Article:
After that, it gets a little hazy. Morris mentioned senior Jason Hagerty (who could play first base, catcher or left field) next, followed by freshman Harold Martinez (a corner infielder) and catcher Yasmani Grandal in the seventh or eight spot. It looks like senior Dave DiNatale (the team's top returning power hitter with nine home runs and a .295 average) will be starting in right field. Ther other spot -- left field -- is a coin flip. Morris said senior Jonathan Weislow, used primarily as a pinch-runner last season and with six career starts, would likely get the first crack at the spot Friday. But Hagerty and senior Ryan Perry, a utility player, would also get a look.

"There’s going to be a lot of combinations to try and figure out how to get those guys in there," Morris said. "We got to get our best nine players in the lineup."

THE PITCHING STAFF

Pitching coach J.D. Arteaga seems a little less worried about his group, which obviously returns one of the best in the country in Hernandez. Despite the loss of No. 2 starter and left-hander Eric Erickson (who will miss the season recovering from Tommy John surgery), Arteaga told me he's confident UM will find somebody very good to fill his spot in the rotation.

Right now, it looks like last year's alternate starter, senior right-hander David Gutierrez, is ready to assume the role. Gutierrez went 5-0 last season in seven starts with a 4.75 ERA. "After that we have a group of freshman that I feel are going to be very good, just guys who haven’t done it yet," Arteaga said. "But the ability is there without a doubt."

Arteaga mentioned four guys with the potential to fill the next two spots. They are: redshirt freshman left-hander D.J. Swatscheno, freshman left-hander Danny Miranda and freshmen right-handers Kevin Youst and Travis Miller.

“Danny Miranda and Kevin Youst are the same pitcher,” Arteaga said. “One is left handed and one is right-handed. Both have outstanding changeups. They both locate their fastball very well. Both are very competitive. The change is up what really sets them apart from other guys. DJ is a little different. He’s a left-handed power guy, who was the highest ranked left-handed pitcher in the state before he had an arm injury. We’re just getting him healthy, getting him ready. I think before they’re done they will all have very good careers here. It’s just a matter of getting them going.”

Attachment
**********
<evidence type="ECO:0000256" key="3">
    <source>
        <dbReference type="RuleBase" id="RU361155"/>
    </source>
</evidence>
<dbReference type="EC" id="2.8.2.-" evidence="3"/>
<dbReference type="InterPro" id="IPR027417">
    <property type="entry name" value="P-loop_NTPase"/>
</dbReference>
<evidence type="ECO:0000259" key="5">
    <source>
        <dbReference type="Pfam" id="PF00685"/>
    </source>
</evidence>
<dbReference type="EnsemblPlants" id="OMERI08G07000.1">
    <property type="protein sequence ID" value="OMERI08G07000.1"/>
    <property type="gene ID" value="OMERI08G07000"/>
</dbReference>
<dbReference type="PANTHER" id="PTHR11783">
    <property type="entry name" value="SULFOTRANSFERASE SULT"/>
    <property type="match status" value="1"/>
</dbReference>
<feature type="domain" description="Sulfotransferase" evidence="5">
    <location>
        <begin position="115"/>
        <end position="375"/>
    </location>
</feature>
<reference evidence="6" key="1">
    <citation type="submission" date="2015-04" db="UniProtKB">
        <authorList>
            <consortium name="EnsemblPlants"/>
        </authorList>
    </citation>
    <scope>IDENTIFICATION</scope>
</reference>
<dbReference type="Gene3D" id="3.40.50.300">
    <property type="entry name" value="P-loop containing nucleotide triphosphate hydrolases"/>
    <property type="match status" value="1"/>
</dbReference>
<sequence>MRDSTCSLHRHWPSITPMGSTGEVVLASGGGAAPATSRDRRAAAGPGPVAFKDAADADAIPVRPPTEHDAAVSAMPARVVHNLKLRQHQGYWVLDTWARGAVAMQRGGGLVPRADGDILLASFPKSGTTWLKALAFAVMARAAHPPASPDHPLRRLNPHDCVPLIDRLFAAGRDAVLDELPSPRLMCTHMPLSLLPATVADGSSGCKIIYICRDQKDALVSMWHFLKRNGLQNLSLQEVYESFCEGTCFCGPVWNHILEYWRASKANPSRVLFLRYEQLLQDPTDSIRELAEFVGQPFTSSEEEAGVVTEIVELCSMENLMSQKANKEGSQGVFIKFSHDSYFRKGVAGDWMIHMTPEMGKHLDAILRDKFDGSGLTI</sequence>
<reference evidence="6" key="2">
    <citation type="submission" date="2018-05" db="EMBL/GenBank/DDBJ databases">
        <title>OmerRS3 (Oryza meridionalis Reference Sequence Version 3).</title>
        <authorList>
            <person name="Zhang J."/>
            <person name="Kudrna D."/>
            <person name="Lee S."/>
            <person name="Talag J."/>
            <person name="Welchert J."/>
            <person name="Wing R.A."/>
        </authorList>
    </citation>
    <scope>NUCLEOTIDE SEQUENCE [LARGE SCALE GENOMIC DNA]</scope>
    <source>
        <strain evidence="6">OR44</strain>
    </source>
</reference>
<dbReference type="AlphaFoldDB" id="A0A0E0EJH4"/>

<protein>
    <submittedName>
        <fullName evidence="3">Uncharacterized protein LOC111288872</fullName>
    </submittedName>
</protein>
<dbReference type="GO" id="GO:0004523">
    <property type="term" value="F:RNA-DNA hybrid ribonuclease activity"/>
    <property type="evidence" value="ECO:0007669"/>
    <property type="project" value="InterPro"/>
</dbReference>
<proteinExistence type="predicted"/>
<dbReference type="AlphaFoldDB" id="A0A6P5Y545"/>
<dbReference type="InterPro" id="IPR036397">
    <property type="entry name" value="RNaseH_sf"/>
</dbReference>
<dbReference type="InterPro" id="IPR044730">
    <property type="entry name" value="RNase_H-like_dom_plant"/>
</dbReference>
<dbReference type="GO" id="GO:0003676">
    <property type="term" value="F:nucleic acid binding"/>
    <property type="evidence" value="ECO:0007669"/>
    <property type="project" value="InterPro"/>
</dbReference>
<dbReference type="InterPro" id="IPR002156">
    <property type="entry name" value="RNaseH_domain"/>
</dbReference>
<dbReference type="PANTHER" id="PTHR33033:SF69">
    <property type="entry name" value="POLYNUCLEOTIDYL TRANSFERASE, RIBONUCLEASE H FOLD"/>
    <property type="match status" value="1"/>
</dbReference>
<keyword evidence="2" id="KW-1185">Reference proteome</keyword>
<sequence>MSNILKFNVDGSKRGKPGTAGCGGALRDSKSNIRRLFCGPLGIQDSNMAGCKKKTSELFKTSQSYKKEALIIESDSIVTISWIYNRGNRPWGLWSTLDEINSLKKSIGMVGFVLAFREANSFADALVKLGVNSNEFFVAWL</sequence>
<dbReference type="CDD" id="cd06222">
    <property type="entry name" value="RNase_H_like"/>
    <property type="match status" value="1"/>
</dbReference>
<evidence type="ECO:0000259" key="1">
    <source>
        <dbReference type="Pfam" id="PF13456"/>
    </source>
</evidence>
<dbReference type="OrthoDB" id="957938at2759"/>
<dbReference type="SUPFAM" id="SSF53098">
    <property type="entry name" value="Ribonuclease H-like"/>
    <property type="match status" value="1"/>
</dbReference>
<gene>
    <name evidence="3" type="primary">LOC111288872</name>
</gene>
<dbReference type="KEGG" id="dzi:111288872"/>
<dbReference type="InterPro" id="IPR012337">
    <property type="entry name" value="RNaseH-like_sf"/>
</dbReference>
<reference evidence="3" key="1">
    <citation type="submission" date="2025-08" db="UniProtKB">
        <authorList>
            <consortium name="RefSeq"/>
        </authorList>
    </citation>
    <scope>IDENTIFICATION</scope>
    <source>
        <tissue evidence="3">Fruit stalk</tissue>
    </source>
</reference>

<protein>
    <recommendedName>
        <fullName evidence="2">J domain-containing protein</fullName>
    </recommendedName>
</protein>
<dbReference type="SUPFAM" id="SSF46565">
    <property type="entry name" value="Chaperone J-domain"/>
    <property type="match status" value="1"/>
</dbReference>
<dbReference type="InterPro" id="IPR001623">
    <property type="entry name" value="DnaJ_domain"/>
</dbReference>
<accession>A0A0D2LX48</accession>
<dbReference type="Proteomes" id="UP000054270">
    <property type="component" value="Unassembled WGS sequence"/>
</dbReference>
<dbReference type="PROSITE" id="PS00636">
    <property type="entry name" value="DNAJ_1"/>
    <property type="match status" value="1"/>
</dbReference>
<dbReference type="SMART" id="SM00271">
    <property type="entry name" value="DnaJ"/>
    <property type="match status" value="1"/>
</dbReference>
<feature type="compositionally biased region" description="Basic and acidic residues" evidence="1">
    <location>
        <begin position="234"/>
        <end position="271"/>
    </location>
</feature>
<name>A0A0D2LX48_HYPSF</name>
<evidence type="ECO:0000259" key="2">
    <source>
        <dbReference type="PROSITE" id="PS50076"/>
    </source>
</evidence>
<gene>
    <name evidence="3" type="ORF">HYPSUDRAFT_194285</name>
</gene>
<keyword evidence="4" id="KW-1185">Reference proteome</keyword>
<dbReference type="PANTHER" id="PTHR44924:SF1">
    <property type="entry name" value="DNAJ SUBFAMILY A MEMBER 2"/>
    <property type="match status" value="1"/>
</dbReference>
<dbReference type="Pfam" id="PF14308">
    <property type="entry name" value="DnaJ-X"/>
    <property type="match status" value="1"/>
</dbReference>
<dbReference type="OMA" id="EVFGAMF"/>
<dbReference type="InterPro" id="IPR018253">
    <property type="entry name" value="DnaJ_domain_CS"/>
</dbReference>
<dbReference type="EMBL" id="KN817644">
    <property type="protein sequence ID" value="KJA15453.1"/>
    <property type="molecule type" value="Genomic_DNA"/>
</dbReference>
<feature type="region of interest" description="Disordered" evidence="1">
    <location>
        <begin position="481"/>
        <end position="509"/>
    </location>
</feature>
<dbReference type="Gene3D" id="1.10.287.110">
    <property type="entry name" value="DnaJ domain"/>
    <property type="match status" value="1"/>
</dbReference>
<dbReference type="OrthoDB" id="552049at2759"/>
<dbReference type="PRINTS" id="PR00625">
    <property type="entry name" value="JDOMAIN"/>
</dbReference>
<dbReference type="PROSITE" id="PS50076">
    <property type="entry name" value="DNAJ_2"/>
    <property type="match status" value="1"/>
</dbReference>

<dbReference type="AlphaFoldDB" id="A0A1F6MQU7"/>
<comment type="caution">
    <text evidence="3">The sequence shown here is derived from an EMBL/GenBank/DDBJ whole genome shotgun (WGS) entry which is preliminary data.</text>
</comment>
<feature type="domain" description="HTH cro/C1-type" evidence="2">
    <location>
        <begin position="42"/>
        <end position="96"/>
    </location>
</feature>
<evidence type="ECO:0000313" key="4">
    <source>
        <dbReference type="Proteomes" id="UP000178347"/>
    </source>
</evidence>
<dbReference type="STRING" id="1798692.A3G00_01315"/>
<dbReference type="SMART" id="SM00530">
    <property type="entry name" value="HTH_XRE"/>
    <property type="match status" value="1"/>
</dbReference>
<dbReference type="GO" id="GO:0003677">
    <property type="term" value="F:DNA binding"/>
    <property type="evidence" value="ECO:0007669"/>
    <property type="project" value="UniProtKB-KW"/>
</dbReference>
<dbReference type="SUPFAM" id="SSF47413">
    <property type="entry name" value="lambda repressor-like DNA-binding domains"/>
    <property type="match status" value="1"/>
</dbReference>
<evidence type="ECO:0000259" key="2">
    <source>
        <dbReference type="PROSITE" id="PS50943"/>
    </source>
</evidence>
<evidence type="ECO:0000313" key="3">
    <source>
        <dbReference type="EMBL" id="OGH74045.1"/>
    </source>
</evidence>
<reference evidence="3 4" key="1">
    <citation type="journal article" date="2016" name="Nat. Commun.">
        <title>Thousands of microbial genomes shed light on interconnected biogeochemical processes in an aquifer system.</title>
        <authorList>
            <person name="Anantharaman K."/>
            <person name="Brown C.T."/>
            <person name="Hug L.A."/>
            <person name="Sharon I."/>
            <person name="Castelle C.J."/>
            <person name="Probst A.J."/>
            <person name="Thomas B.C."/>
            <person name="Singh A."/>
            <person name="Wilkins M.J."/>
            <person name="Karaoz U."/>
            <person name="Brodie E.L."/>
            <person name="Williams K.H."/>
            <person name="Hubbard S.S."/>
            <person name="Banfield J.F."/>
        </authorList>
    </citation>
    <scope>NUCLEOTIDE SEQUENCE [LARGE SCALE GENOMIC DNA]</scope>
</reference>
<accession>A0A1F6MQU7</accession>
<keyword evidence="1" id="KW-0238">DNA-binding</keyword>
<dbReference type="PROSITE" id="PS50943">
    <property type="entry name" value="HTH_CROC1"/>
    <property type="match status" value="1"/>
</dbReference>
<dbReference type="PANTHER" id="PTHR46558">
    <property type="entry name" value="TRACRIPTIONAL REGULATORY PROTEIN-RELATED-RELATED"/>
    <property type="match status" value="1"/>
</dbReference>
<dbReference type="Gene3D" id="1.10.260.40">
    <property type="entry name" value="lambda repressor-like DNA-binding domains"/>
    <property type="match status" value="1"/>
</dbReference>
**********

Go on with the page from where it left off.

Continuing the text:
The closer's role as I mentioned earlier will belong to Bellamy. But it's not a position he has locked in. "He closed a few games last year," Arteaga said. "But it’s a big jump. Just because you had a great year as a setup guy doesn’t mean it’s going to translate. Pitching the eighth inning and the ninth inning are two completely different animals. He did it in the ACC championship game. He has done it. I have confidence he’s going to do it."

If Bellamy struggles, his most likely replacement would be newcomer and JUCO transfer Taylor Wulf. The 6-0, 235-pound junior right hander was a starter as a sophomore at Alvin Community College, but was a closer as a freshman. He has strong curve ball as a strikeout pitch and has the full backing of Arteaga. "He's got the mentality for it," Arteaga said.

> I'll have more to share with you in the coming weeks from baseball including interviews with the Canes' three biggest newcomers: the Texas trio of JUCO players, who are being counted on heavily to deliver right away. Plus, some good stuff from Ryan Jackson and Ryan Hagerty.